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The role of three-dimensional multidetector CT gastrography in the preoperative imaging of stomach cancer: emphasis on detection and localization of the tumor.

Kim JW, Shin SS, Heo SH, Lim HS, Lim NY, Park YK, Jeong YY, Kang HK - Korean J Radiol (2015)

Bottom Line: It has the ability to produce various three-dimensional (3D) images.Because 3D reconstruction images are more effective and intuitive for recognizing abnormal changes in the gastric folds and subtle mucosal nodularity than two-dimensional images, 3D MDCT gastrography can enhance the detection rate of early gastric cancer, which, in turn, contributes to the improvement of the accuracy of preoperative tumor (T) staging.In addition, shaded surface display and tissue transition projection images provide a global view of the stomach, with the exact location of gastric cancer, which may replace the need for barium studies.

View Article: PubMed Central - PubMed

Affiliation: Department of Radiology, Chonnam National University Medical School, Gwangju 501-757, Korea.

ABSTRACT
Multidetector CT (MDCT) gastrography has been regarded as a promising technique for the preoperative imaging of gastric cancer. It has the ability to produce various three-dimensional (3D) images. Because 3D reconstruction images are more effective and intuitive for recognizing abnormal changes in the gastric folds and subtle mucosal nodularity than two-dimensional images, 3D MDCT gastrography can enhance the detection rate of early gastric cancer, which, in turn, contributes to the improvement of the accuracy of preoperative tumor (T) staging. In addition, shaded surface display and tissue transition projection images provide a global view of the stomach, with the exact location of gastric cancer, which may replace the need for barium studies. In this article, we discuss technical factors in producing high-quality MDCT gastrographic images and present cases demonstrating the usefulness of MDCT gastrography for the detection and T staging of gastric cancer while emphasizing the significance of preoperative localization of gastric cancer in terms of surgical margin.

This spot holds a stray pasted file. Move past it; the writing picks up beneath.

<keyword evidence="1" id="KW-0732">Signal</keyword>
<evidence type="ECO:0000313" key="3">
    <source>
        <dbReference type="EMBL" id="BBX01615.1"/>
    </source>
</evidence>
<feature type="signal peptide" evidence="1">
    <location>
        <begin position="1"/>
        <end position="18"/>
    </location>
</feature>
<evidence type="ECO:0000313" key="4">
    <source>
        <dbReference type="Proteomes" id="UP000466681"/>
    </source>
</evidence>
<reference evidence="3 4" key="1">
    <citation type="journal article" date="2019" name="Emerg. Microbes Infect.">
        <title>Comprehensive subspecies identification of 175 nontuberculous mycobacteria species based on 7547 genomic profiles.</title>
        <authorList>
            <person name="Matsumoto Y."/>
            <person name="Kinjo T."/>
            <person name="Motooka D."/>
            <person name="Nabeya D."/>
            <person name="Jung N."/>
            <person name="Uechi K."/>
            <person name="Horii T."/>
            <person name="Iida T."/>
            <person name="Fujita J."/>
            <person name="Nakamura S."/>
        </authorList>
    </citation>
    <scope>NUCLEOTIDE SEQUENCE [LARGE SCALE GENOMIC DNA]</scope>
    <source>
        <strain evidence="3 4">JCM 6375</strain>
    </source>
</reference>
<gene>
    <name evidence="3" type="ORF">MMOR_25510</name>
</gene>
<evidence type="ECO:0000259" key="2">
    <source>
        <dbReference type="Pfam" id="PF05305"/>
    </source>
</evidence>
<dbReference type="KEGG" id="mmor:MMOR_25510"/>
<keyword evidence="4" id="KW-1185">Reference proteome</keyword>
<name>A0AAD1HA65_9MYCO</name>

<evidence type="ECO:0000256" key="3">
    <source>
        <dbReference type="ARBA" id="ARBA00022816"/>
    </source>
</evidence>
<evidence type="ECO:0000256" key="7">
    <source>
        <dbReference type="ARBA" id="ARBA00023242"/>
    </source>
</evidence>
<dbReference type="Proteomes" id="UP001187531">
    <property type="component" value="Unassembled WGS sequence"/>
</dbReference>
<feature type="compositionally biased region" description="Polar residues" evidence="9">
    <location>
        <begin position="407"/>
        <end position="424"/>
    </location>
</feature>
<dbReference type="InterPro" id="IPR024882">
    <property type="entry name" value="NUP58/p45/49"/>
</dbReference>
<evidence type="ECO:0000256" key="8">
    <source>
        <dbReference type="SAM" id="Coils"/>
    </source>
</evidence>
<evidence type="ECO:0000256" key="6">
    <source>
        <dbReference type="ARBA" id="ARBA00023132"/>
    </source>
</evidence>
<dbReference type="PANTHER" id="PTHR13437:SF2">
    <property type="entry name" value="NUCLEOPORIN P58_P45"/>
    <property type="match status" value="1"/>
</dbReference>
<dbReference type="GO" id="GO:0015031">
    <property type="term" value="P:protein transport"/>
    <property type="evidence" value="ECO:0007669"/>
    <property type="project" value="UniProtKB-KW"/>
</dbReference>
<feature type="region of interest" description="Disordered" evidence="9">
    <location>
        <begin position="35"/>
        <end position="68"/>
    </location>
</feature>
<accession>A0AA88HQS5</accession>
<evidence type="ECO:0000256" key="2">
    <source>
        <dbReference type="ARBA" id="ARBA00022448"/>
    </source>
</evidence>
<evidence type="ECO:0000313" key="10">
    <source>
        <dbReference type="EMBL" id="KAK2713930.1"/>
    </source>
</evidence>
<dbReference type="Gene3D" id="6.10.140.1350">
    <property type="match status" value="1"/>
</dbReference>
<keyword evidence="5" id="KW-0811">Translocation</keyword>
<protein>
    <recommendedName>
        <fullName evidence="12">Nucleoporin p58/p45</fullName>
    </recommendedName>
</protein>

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Related in: MedlinePlus

Residual food mimicking true gastric lesion.A. Residual food (arrows) in gastric antrum mimics focal mucosal lesion. Note tiny ulcer (arrowheads) in vicinity of residual food. B. Axial CT image demonstrates residual food (arrows) in gastric antrum and upper body. C. Conventional endoscopy reveals residual food (arrows) and tiny ulcer (arrowheads) in gastric antrum.